“People will want new messages all the time,” Gottwald says. “It won’t be a matter of putting it up and leaving it up for a few weeks or a month. If you have this technology, there would be no reason to do that. Content will have to change regularly. And the providers could position themselves to do that.”
The technology is becoming more interactive. In its simplest form, a user touches a screen and gains directions. On the far more sophisticated side of the ledger, a sign recognizes the age and gender of a person walking past and generates a message to that individual.
The Learning Curve
What will PSPs need to learn to enter the digital signage market? They’ll have to learn a lot, says Bill Collins, principal with DecisionPoint Media Insights.
In printing, PSPs must know inks, materials, and techniques. In digital signage, they must be knowledgeable about the differences between LED, LCD, plasma, and electronic inks, and which are most appropriate for different sizes, applications and locations. “For instance, they need to understand the implications of ambient light on these different technologies,” Collins says.
Gaining this insight isn’t rocket science. “It’s remarkably similar to what they’re already familiar with,” Collins says. “They are in the business of visual communication. It’s not too much of a stretch for them to understand the basic principal of communicating, using sound and motion imagery in a public venue.”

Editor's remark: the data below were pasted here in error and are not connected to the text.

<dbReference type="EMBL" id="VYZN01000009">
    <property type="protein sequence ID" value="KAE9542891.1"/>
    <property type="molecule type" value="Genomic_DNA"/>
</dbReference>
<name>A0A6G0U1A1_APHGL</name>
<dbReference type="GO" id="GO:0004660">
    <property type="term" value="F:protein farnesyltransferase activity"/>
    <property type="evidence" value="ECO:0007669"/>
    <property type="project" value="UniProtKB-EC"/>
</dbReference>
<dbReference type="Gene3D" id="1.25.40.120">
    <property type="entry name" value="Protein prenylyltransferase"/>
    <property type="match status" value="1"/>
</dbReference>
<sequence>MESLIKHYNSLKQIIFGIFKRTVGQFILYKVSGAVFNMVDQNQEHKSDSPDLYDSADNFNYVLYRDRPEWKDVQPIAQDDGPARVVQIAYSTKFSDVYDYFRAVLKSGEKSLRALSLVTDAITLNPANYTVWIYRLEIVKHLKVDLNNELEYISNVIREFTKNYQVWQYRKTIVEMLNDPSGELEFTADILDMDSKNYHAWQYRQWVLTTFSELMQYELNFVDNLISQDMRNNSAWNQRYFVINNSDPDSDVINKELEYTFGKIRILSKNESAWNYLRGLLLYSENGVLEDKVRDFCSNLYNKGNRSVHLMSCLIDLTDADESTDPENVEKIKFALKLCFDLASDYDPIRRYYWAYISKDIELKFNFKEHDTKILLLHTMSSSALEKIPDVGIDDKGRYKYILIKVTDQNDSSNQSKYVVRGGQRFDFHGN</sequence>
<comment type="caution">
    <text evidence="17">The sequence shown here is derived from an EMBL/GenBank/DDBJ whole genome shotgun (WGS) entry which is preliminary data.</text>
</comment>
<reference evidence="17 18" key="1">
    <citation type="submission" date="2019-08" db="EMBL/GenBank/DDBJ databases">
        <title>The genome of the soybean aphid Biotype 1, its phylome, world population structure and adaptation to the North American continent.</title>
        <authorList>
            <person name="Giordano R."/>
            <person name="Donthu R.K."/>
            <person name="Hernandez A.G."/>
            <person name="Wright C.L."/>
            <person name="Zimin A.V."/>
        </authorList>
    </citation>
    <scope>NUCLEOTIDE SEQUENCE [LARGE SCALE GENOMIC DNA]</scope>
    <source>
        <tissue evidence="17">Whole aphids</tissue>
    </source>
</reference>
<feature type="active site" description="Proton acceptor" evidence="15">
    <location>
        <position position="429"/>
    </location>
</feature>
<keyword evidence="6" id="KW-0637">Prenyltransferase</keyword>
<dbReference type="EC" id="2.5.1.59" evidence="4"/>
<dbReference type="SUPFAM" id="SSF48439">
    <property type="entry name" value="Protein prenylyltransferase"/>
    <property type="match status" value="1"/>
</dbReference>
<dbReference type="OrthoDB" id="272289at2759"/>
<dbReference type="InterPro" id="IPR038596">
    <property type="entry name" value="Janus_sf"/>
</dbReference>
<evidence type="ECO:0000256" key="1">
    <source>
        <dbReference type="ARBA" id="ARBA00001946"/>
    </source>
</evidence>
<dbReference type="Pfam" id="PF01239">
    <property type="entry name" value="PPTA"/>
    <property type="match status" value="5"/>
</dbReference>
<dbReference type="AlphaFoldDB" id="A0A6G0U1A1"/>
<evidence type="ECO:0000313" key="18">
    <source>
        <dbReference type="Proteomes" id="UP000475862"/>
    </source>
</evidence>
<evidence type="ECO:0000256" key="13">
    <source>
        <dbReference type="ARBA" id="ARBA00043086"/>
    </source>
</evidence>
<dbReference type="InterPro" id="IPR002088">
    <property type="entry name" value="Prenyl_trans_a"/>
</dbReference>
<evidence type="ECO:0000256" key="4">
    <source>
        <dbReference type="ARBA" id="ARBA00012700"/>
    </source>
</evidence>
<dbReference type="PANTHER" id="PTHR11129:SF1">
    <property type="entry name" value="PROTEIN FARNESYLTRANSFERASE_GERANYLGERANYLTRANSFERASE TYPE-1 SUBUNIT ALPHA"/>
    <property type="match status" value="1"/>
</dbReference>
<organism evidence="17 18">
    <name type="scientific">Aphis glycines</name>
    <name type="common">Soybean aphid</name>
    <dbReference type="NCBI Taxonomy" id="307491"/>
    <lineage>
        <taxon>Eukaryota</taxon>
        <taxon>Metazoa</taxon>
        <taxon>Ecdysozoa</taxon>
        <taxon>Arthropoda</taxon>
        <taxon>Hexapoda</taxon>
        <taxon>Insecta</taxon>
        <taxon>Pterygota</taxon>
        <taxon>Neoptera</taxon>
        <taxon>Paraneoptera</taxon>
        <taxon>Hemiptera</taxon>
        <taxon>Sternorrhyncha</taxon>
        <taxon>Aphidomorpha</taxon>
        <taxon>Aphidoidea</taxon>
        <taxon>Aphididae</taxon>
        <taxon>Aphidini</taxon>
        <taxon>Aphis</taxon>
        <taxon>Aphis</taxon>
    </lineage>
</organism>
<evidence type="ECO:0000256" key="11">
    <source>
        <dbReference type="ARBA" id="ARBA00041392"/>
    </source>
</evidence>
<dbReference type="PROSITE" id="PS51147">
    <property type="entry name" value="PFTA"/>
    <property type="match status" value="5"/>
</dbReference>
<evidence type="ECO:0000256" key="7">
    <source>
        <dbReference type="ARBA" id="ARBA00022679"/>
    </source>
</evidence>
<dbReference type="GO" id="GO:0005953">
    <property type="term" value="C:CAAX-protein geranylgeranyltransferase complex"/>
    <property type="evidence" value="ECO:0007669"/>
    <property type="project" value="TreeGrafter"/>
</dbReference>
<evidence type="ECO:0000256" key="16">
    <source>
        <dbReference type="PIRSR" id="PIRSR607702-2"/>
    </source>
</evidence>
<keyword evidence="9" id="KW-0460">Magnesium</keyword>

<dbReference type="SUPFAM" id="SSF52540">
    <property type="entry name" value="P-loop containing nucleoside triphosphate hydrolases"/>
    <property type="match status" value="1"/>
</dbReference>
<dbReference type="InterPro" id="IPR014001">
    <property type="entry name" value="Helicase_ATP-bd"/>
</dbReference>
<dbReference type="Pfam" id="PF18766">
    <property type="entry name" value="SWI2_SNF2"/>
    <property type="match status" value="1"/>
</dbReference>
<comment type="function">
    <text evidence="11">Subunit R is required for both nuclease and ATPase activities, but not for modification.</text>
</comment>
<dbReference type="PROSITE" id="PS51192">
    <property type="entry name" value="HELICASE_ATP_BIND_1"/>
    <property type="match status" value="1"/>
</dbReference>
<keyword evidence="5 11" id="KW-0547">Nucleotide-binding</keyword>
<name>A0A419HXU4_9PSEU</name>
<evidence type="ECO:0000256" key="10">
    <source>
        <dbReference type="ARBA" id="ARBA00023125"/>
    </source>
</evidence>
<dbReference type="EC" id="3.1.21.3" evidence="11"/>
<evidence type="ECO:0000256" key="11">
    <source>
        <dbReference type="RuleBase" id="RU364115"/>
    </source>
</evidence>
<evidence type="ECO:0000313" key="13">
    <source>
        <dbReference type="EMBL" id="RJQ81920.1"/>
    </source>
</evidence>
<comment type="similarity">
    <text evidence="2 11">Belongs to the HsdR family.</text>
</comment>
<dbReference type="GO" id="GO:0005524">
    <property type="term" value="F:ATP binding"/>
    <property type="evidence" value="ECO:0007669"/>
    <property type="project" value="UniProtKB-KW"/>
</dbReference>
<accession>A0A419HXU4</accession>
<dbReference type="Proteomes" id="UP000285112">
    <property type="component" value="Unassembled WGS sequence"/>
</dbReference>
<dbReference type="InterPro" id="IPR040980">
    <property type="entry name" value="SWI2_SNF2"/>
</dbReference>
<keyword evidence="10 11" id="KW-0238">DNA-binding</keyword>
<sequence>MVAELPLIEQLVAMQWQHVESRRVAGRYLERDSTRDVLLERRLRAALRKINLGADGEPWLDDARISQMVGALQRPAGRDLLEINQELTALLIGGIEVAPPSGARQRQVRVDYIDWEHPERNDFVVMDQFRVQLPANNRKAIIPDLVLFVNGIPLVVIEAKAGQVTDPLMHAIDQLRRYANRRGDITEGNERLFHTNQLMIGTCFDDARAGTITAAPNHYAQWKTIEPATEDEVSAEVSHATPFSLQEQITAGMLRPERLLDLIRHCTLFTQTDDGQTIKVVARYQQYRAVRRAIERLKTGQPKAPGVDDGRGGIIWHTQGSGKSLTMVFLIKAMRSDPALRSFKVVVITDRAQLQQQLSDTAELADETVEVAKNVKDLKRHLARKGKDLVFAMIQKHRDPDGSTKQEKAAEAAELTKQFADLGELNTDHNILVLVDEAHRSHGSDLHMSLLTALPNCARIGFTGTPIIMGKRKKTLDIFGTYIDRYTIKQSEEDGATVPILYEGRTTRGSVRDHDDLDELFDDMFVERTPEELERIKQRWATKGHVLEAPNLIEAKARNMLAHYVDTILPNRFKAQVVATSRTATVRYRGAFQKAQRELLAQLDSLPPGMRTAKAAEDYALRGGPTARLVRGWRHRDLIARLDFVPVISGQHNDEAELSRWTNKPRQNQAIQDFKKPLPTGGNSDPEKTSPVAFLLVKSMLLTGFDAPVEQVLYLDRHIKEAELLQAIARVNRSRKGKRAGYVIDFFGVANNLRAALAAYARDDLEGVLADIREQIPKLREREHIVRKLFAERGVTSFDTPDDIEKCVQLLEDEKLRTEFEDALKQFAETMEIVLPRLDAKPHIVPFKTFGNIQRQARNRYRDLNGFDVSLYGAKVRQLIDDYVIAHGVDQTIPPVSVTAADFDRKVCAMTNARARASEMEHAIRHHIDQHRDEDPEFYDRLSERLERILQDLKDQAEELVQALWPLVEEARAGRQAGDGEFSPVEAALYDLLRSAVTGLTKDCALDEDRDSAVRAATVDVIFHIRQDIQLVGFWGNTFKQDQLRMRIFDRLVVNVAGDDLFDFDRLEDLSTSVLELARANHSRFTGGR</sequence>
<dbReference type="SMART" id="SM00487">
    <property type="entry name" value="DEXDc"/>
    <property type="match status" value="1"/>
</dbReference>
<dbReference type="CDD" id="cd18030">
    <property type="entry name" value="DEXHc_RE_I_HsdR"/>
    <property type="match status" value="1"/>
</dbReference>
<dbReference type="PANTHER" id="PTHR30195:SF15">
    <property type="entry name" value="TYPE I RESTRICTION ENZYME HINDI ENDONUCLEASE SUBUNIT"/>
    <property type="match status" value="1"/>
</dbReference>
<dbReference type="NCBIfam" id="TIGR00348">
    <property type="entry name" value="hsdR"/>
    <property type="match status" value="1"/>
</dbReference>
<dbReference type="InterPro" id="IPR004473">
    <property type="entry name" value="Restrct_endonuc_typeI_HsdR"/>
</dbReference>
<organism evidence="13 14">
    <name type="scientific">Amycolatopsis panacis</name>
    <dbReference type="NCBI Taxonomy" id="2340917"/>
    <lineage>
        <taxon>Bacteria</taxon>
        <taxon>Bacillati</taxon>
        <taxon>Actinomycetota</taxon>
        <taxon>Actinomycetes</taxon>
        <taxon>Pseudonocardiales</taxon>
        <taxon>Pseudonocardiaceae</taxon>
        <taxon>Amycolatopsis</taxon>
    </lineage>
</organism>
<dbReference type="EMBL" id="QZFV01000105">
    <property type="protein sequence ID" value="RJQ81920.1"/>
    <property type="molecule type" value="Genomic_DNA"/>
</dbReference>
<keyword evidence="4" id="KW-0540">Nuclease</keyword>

At one time, back in the pre-digital era, the world of printing static graphics and the world of sound and motion were very different worlds, akin to the difference between the newspaper and the television. But with the development of graphic communication tools, designers who live in both worlds aren’t hard to find. “It’s blurred now,” Collins says. “Those typically young designers, many in their 20s, can be recruited to do both kinds of work. They can be put on staff, or hired on an as-needed contract basis.”
Because many PSPs who enter digital signage will continue to work on static signage, they will need to have designers and production people who can deliver both, Collins says. Ten years from now, the distinctions between digital and print signage will be a thing of the past, as these “digital natives” become owners of their own shops, Collins says.
According to Lazo, PSPs will have to become thoroughly familiar with the elements of digital display. The technology platform of the screens, motion sensing and network, as well as the content itself, are all key ingredients that create a seamless experience at point of purchase, he says. Print aspects of the display are fundamental, as well. “The goals are to drive traffic, drive dwell (the shopper stops in front of the retail display) and drive sales,” Lazo says.
Getting up to speed, he adds, will entail developing key technology associations with partners skilled in the hardware and content aspects. Those partnerships are necessary because “this is not something that can yet be vertically integrated within the organization,” Lazo says. “It’s important to have partners who specialize in this market. There are partners specializing in electronic digital signage specific to the retail marketplace, in terms of screen reliability, battery life, and the motion sensors that activate the media.”